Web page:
6 October 2014
Civil Exchange today launches a debate about the future of the voluntary sector, Making Good (#making good). Do join in. Voluntary sector leaders and commentators are joining forces to generate wider discussion within the sector and beyond in the run-up to the next election.
A selection of articles from our forthcoming publication, Making Good: The Future of the Voluntary Sector, are being published in advance by Civil Society News and the Guardian Voluntary Sector network, starting today in Civil Society News with an essay by Professor Nicholas Deakin.
— Civil Society (@CivilSocietyUK) October 6, 2014
The full collection of essays, published by Civil Exchange with support from the Baring Foundation, will be published on 10 November and launched at a seminar that day.
The essays will be looking at tough questions, such as:
- How can the sector avoid getting sucked into simply picking up the pieces, as the state cuts back its spending, or avoid simply becoming a delivery agent of public services that no longer work?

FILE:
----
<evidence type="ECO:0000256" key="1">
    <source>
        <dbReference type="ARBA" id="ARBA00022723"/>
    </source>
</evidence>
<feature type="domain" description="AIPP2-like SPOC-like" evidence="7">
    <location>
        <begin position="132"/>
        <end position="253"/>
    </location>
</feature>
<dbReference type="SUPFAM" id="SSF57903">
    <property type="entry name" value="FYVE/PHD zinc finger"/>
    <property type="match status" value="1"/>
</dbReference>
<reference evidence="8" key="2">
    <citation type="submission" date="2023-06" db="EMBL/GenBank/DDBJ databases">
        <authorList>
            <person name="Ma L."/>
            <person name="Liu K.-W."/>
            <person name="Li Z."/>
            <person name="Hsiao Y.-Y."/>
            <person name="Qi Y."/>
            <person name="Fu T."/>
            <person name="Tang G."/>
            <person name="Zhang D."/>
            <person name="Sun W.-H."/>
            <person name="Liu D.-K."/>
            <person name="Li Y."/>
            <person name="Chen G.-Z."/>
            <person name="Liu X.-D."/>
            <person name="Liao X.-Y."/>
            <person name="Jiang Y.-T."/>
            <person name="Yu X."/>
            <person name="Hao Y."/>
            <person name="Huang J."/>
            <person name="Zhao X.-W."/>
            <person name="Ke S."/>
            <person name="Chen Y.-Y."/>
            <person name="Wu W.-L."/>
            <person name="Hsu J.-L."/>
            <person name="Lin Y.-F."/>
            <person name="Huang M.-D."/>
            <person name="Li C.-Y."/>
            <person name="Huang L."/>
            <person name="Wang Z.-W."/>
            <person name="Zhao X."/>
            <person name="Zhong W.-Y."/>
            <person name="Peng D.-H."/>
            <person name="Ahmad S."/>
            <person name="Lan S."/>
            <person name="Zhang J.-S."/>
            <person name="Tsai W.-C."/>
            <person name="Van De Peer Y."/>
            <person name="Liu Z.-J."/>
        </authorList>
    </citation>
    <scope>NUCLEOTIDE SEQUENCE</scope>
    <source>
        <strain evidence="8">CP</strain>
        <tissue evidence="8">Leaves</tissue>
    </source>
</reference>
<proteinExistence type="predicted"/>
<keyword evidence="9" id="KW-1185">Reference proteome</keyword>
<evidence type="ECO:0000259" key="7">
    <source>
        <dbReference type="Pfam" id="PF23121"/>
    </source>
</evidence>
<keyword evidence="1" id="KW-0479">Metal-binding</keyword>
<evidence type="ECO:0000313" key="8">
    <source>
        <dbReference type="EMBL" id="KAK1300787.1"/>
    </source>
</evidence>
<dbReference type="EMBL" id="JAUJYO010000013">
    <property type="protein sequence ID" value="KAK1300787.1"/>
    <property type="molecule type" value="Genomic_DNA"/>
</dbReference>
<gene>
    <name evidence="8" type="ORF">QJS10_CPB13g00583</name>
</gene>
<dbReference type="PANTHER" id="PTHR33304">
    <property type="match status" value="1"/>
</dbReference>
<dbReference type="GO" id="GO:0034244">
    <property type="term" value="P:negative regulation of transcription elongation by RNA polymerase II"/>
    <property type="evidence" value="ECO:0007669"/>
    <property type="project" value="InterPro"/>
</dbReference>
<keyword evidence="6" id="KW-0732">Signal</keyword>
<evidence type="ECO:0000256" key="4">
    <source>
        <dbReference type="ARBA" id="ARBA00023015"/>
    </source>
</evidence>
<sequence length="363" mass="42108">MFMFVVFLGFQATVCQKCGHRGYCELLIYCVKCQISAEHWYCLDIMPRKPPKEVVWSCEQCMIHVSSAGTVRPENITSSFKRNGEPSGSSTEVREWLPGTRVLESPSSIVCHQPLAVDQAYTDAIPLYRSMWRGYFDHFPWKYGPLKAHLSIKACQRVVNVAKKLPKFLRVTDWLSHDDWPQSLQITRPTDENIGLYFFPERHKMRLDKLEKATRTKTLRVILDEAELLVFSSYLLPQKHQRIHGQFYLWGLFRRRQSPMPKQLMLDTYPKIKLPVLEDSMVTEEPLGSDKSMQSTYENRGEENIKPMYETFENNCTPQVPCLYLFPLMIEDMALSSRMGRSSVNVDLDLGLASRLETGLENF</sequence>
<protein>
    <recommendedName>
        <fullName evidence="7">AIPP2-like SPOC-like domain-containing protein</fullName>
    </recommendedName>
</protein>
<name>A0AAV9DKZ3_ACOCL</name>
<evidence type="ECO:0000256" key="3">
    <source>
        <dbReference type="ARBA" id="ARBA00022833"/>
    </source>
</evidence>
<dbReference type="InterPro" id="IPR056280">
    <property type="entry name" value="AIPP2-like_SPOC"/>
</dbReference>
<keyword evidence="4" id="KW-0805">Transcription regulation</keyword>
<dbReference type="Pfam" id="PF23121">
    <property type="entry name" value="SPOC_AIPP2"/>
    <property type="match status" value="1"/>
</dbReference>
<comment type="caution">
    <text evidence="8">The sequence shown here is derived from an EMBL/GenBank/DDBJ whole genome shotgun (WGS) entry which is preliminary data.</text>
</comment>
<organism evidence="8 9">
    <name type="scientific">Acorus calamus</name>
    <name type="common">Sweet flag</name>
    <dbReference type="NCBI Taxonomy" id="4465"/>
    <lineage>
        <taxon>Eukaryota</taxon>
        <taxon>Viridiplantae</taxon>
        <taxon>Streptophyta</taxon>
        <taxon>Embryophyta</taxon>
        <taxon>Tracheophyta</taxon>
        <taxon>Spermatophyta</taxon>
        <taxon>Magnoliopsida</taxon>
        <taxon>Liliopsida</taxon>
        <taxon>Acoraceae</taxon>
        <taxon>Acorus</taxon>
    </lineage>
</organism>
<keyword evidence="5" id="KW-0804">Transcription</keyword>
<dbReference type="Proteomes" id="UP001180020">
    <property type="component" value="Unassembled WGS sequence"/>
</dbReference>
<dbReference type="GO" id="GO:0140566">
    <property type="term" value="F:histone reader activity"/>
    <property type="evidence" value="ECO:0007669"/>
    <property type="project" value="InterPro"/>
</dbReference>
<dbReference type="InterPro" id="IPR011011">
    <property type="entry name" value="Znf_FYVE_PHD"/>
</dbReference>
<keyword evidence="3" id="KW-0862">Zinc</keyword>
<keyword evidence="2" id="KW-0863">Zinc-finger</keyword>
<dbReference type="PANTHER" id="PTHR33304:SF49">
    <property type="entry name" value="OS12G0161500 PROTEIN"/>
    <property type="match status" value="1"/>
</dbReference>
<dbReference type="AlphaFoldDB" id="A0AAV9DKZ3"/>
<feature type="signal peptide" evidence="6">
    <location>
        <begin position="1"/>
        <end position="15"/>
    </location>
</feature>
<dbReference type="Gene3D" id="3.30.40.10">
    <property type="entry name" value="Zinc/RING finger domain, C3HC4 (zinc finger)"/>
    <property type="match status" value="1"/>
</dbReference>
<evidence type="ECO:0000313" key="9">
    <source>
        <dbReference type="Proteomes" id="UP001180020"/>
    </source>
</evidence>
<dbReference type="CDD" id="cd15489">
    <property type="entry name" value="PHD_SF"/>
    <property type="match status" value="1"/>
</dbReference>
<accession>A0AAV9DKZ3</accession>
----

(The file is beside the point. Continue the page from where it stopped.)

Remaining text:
- How can the sector retain its authentic voice and vital connection to local and disadvantaged communities, in a contract culture that can sometimes pull it away?
- Is the familiar model of charity becoming outdated in the context of social and political change?
- Are we measuring the right things?
- Who is standing up for charities when times get tough?
The idea for these essays came from the Panel on the Independence of the Voluntary Sector, which has called for a clearer understanding of what is important and distinctive about an independent voluntary sector. A debate on these fundamental issues could start to lay the foundations for a “new settlement” between the sector and key stakeholders, including the state, it believes.
The Panel will be hearing evidence from some essay contributors in a session open to the public on 9 October.
Caroline Slocock, Director of Civil Exchange and Head of the Secretariat to the Panel said:
“Many challenges and opportunities lie ahead. The state is seeking to do more with less and will continue to call on the voluntary sector to help. People are looking for new ways to shape their world beyond traditional politics. There is also significant social and technological change. And there are serious risks to the sector’s independence, as noted by the Panel on the Independence of the Voluntary Sector.
“The voluntary sector could be a hugely positive force – but only if it has a strong sense of its own mission, a clear understanding of where and how it can add real value and gets on to the front foot. Sector leaders are reflecting on these issues and opening up an important debate in these essays.”